I'm not going to write anything to try to convince anyone that scrying is not a legitimate practice. I just want you to know that if you want to take Joseph Smith seriously, you need to be the kind of person who takes psychic powers seriously.
And it gets worse.
Take this instance. It is 1826 and Joseph Smith’s boss at the time Josiah Stowell is testifying before Justice Neely. He is testifying on Joseph's behalf, because Joseph is on trial for being a disorderly person which is to say, in New York judicial terms, a con man (he will be found guilty). Stowell says that Joseph saw in a stone “where a Mr. Bacon had buried money – that he and prisoner [Smith] had been in search of it; that prisoner said that it was on a certain root of a stump 5 feet from surface of the earth, and with it would be found a tail feather, but the money was gone, that he supposed that money moved down”
(Stowell 1826). So, Joseph looked into his stone, saw buried treasure that was buried with a feather beneath a tree, and told Stowell to dig it up. Stowell finds the tree, digs, finds the feather, but not the treasure. Why? Because the treasure slipped, magically, through the crust of the earth to get away from Stowell.
So what happened there? Did Joseph use his legitimate scrying ability to locate a cursed treasure beneath an uncursed feather? Or was there never any treasure? Again, you can trust Joseph here, that's fine. Just know that by doing so you are acknowledging the existence of psychic powers, actual curses, and buried treasures. But, what about the feather? If Joseph did not "remote view" the feather, how did he know it was there? He either had psychic powers, or he planted it there. Like a con man would do.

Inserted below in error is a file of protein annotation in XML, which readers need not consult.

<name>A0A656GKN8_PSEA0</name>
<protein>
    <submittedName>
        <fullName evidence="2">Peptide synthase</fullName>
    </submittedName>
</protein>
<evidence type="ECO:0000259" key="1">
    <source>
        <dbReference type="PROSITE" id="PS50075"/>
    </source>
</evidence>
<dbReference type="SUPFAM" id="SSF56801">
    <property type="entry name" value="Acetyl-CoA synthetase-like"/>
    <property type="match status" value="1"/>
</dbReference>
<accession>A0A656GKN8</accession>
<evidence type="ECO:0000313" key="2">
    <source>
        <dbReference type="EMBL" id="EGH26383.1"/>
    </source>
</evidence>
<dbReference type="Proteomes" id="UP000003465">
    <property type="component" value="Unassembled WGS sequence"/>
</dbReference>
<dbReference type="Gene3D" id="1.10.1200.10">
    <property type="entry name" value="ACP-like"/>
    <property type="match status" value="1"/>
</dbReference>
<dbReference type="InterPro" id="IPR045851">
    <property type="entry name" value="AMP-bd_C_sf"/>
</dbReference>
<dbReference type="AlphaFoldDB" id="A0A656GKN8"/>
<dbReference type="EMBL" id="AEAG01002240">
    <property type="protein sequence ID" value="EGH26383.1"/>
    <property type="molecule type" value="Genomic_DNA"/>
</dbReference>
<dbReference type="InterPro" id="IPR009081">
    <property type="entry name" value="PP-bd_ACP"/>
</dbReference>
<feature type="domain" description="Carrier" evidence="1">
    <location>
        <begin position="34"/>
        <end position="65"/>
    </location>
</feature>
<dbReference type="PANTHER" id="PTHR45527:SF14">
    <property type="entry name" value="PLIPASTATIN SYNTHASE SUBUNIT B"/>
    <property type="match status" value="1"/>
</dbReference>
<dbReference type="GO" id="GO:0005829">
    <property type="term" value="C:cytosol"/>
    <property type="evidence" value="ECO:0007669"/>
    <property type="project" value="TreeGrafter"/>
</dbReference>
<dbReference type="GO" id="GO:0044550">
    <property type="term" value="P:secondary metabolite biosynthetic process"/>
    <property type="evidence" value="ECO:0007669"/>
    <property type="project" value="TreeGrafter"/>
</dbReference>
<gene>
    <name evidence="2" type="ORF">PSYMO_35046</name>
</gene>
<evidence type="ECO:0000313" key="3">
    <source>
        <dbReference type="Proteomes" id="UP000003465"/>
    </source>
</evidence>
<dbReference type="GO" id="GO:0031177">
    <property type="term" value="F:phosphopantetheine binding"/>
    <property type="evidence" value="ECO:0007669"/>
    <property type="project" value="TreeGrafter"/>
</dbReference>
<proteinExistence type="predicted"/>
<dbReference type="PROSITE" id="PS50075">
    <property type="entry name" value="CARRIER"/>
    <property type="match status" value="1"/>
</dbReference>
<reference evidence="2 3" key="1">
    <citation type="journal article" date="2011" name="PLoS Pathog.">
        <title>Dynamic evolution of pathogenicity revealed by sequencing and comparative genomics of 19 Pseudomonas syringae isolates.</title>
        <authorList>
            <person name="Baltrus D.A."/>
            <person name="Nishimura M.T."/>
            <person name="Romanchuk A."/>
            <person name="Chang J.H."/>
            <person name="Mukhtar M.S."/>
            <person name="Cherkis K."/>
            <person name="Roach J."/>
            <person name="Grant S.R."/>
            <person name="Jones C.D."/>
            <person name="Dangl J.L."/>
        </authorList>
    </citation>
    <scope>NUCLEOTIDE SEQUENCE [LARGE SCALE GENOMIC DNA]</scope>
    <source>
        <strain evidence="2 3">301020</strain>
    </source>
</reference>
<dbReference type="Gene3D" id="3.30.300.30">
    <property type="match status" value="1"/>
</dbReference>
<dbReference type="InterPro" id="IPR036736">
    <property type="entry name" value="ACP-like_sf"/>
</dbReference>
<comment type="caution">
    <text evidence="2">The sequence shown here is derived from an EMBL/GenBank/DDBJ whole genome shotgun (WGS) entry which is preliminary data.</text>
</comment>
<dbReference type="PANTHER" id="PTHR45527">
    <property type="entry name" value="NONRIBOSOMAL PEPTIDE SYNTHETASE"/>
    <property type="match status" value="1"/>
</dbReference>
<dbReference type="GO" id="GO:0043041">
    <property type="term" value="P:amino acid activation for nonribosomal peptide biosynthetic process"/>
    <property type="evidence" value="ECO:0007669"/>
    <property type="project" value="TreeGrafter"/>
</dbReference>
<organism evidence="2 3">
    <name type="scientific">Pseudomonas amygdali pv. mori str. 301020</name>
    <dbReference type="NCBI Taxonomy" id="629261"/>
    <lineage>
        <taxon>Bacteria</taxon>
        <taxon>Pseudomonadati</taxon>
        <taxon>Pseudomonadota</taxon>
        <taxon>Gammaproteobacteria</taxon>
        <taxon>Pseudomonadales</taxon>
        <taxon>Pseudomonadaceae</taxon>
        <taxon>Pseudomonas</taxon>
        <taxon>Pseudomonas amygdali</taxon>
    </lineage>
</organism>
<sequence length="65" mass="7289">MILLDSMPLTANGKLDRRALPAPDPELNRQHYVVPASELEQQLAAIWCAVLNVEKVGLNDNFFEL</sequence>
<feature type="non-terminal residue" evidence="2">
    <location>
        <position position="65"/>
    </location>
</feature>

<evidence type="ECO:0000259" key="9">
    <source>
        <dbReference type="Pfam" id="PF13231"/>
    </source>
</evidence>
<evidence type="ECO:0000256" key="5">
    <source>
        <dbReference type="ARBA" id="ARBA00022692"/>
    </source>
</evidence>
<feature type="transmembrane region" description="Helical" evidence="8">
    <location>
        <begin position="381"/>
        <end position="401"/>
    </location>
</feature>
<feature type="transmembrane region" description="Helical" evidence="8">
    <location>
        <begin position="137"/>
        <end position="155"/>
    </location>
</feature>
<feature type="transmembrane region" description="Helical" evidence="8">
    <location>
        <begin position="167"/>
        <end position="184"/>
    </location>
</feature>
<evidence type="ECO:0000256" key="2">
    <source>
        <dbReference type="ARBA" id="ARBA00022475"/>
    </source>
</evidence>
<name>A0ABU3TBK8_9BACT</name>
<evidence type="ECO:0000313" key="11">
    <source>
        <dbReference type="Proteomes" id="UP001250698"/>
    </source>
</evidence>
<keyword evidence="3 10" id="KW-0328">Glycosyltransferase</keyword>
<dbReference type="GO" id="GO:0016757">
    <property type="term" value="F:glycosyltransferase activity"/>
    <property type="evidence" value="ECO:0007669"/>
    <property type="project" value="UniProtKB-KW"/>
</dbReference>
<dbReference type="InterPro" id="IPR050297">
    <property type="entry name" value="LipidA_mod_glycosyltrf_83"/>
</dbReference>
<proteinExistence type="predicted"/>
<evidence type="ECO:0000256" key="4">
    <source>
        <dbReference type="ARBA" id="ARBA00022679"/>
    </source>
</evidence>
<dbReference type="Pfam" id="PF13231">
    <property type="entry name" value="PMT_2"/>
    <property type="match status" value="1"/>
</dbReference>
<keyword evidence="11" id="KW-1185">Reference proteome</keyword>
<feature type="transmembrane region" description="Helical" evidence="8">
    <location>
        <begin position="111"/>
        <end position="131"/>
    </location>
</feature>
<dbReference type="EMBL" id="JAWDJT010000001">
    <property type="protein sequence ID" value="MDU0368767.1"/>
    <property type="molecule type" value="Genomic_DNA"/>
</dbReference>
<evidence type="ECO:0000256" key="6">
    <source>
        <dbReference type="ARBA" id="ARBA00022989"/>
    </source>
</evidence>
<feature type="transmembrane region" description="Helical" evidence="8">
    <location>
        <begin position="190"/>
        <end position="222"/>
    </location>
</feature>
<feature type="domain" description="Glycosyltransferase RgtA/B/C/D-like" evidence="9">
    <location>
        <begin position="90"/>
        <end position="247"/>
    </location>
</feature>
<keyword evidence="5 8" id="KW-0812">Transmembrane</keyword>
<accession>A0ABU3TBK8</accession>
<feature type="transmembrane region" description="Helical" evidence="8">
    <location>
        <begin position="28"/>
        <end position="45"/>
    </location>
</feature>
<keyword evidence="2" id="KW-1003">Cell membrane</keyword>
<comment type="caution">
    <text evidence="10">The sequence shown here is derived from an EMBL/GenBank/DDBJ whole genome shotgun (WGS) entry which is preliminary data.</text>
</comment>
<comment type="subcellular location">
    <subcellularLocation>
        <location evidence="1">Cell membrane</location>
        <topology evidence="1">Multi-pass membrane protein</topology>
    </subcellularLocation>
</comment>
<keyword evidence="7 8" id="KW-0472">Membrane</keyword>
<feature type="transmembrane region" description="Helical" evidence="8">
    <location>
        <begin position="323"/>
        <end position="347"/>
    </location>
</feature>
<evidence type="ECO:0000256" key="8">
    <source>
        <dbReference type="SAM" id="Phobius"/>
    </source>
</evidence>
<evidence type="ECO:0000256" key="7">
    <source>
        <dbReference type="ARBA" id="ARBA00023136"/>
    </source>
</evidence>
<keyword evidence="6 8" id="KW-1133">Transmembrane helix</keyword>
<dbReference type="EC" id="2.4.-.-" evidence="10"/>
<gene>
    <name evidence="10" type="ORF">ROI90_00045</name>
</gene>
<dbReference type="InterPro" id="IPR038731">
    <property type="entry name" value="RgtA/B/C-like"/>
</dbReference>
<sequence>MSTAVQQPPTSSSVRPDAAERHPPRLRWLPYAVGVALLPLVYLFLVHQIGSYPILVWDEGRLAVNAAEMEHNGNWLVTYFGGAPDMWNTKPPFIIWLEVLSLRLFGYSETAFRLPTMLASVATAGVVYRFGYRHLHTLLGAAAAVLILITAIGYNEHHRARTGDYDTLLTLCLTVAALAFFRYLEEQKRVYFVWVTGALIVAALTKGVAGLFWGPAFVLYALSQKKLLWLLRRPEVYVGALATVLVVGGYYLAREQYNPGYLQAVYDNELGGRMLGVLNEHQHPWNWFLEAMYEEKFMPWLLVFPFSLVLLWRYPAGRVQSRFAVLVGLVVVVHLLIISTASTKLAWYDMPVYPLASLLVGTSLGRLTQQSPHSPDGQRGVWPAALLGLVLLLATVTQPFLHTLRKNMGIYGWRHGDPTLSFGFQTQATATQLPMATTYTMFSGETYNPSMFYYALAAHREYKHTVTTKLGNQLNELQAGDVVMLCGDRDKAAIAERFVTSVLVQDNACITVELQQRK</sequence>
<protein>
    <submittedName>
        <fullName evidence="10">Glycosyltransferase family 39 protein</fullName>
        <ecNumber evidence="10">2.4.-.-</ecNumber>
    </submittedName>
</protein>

And it gets worse.
There are exactly two places where you can learn about the kind of slippery treasures that elude detection by sliding through the earth. One is the study of folk magic, which will quickly bring you to the early nineteenth century in America, and to the most famous commenter on slippery treasures: Joseph Smith. The second is The Book of Mormon. What are the odds, right? Think about that story of Joseph, Josiah, and the feather. There are countless other folk magic stories of bleeding ghosts and slippery treasures in Joseph Smith’s early years, but we will just keep to the one already cited. Now read this: